Little Men by Louisa M Alcott
Life at Plumfield with Jo's Boys (Classic, Puffin)

No critic rating

Waiting for minimum critic reviews

See 1 Critic Review



The third book about the March family and their friends.

With two sons of her own, and twelve rescued orphan boys filling the informal school at Plumfield, Jo March (now Jo Bhaer) couldn't be happier. But despite the warm and affectionate help of the whole March family, boys have a habit of getting into scrapes and there are plenty of troubles and adventures ahead.


About Louisa M Alcott

See more books from this Author
Louisa May Alcott was born in Germantown, Pennsylvania, in 1832. Two years later, she moved with her family to Boston and in 1840 to Concord, which was to remain her family home for the rest of her life. Her father, Bronson Alcott, was a transcendentalist and friend of Ralph Waldo Emerson and Henry David Thoreau. Alcott early realized that her father could not be counted on as sole support of his family, and so she sacrificed much of her own pleasure to earn money by sewing, teaching, and churning out potboilers. Her reputation was established with Hospital Sketches (1863), which was an account of her work as a volunteer nurse in Washington, D.C. Alcott's first works were written for children, including her best-known Little Women (1868--69) and Little Men: Life at Plumfield with Jo's Boys (1871). Moods (1864), a "passionate conflict," was written for adults. Alcott's writing eventually became the family's main source of income. Throughout her life, Alcott continued to produce highly popular and idealistic literature for children. An Old-Fashioned Girl (1870), Eight Cousins (1875), Rose in Bloom (1876), Under the Lilacs (1878), and Jack and Jill (1881) enjoyed wide popularity. At the same time, her adult fiction, such as the autobiographical novel Work: A Story of Experience (1873) and A Modern Mephistopheles (1877), a story based on the Faust legend, shows her deeper concern with such social issues as education, prison reform, and women's suffrage. She realistically depicts the problems of adolescents and working women, the difficulties of relationships between men and women, and the values of the single woman's life.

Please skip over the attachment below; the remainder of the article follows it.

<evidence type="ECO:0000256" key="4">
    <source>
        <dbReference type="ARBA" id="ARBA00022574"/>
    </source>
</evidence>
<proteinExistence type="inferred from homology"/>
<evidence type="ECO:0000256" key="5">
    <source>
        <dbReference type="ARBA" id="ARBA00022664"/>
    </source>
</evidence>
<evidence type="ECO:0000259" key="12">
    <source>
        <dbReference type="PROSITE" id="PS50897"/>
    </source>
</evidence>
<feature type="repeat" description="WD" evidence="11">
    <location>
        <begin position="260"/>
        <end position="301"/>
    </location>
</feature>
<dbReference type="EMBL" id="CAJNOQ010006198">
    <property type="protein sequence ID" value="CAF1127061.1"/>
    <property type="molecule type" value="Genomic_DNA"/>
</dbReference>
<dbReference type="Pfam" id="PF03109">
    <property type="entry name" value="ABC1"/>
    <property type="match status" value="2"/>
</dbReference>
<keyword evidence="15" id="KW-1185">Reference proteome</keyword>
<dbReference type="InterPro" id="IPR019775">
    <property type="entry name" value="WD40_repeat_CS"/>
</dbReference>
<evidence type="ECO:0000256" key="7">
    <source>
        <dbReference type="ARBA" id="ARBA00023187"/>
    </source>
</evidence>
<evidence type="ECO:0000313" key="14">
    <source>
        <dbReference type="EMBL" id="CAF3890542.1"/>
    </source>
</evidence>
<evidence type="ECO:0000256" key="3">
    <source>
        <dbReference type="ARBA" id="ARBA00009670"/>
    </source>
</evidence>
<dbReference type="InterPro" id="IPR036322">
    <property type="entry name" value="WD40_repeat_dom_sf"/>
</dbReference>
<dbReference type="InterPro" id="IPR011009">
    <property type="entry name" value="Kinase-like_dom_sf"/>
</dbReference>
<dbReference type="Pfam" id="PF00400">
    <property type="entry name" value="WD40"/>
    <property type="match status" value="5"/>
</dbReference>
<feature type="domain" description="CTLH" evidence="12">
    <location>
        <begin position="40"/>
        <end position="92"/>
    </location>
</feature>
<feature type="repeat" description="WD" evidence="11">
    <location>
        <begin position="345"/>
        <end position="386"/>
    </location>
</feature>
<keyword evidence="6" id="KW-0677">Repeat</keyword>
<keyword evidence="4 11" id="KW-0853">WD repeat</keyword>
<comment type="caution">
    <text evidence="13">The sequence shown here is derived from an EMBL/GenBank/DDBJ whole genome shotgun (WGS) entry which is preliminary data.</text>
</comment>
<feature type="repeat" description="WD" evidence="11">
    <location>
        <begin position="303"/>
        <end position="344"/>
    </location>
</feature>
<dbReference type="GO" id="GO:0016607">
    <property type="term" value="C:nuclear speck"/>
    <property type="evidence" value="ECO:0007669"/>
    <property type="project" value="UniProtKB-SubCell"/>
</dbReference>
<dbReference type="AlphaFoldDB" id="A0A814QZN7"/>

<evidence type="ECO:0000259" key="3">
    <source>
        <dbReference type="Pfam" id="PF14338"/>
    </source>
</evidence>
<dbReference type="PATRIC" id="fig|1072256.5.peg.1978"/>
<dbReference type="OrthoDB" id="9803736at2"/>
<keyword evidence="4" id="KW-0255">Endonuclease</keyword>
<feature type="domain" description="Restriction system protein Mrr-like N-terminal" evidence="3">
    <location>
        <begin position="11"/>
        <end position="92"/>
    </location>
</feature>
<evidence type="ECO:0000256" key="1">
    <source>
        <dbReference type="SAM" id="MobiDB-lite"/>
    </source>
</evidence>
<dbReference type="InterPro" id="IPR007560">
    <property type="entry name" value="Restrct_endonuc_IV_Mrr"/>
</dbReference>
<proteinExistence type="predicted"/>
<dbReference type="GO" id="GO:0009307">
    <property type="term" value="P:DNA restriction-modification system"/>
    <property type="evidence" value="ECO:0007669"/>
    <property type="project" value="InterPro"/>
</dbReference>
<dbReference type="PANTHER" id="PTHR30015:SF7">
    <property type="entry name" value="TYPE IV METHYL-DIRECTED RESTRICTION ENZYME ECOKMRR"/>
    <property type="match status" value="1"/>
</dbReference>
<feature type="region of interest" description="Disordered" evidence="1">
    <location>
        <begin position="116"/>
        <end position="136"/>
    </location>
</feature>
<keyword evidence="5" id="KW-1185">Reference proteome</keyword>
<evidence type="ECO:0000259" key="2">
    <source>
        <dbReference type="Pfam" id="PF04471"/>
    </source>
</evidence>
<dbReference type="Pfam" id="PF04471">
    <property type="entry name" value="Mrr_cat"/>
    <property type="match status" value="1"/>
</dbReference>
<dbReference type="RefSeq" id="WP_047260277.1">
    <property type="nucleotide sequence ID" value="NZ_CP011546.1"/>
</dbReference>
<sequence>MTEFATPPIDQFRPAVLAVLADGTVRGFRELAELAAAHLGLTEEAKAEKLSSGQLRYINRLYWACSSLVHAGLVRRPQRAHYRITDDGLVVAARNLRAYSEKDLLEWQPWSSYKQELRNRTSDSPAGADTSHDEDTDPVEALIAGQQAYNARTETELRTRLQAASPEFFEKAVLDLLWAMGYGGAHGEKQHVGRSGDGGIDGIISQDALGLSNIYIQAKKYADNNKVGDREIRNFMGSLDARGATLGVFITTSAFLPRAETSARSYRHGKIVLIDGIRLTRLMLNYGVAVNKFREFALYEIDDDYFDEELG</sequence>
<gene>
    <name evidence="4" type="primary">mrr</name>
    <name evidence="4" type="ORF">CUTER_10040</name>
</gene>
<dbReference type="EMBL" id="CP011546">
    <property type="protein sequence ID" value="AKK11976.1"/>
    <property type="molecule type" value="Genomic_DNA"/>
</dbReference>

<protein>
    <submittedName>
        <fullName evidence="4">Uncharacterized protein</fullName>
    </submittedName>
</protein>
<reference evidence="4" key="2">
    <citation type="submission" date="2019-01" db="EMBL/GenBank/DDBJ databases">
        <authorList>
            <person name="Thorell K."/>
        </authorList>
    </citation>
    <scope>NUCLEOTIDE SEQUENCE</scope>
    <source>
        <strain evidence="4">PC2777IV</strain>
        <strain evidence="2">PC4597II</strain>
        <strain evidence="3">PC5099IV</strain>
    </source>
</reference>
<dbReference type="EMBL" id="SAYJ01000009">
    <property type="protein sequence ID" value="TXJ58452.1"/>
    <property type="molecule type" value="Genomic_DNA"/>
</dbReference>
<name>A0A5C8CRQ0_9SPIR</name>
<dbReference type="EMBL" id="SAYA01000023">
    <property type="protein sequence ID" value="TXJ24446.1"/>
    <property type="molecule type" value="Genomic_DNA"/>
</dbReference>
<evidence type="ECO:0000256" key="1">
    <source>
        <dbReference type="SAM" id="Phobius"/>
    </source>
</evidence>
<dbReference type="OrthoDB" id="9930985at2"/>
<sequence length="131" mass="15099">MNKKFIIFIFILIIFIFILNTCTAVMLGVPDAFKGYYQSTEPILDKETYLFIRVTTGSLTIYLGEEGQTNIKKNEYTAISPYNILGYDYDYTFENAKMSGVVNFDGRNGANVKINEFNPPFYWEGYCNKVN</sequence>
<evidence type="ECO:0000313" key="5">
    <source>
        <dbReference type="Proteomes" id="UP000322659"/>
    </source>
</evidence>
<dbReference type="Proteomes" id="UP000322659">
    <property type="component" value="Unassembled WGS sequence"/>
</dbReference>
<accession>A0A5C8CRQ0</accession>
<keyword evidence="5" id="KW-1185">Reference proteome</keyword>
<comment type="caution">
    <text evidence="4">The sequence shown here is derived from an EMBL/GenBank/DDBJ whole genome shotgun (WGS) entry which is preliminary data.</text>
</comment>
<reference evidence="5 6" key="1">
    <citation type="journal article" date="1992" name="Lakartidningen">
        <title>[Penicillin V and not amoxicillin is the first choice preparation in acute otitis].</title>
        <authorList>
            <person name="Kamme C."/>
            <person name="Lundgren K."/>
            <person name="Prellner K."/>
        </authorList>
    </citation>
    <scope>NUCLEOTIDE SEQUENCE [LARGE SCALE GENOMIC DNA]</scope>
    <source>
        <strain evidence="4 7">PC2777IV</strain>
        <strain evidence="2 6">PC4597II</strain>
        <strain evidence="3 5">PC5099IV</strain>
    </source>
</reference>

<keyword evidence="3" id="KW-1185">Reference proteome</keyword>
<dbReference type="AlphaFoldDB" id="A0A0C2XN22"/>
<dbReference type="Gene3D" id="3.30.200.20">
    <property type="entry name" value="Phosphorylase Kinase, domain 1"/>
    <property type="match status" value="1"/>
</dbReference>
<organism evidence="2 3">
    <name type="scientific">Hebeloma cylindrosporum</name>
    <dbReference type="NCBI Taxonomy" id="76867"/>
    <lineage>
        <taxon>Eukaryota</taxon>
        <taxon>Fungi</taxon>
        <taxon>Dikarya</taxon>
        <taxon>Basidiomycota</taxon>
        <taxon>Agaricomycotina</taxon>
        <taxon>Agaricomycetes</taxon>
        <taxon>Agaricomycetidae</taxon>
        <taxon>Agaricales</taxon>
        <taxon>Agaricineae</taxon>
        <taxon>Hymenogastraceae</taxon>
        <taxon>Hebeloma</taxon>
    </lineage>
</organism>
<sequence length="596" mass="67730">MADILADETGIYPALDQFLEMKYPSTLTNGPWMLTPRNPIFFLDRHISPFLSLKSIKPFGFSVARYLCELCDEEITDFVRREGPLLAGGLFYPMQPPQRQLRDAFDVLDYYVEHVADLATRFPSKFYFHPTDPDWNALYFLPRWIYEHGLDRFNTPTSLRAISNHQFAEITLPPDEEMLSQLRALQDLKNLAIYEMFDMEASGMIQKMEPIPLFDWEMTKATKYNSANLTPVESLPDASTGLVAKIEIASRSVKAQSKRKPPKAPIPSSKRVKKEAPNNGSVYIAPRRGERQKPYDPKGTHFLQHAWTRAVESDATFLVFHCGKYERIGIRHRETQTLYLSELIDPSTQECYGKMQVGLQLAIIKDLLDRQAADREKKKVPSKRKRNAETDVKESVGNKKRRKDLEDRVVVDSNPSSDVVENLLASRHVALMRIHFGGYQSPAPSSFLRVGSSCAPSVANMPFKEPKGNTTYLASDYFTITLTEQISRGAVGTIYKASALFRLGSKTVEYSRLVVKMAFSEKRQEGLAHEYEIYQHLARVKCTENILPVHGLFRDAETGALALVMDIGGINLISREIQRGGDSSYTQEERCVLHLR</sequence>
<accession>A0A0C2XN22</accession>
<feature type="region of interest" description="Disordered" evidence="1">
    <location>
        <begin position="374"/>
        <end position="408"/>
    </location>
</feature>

Published March 25, 2004 by Puffin. 565 pages
Genres: Children's Books, Literature & Fiction, History, Education & Reference, Health, Fitness & Dieting, Action & Adventure, Romance, Parenting & Relationships, Comics & Graphic Novels, Biographies & Memoirs. Non-fiction

Unrated Critic Reviews for Little Men

Book Journey

I read Little Women for the first time a couple of years ago and yet I’ve been reading biographies about the author all my life!

Mar 29 2013 | Read Full Review of Little Men: Life at Plumfield...

Reader Rating for Little Men

An aggregated and normalized score based on 182 user ratings from iDreamBooks & iTunes

Rate this book!

Add Review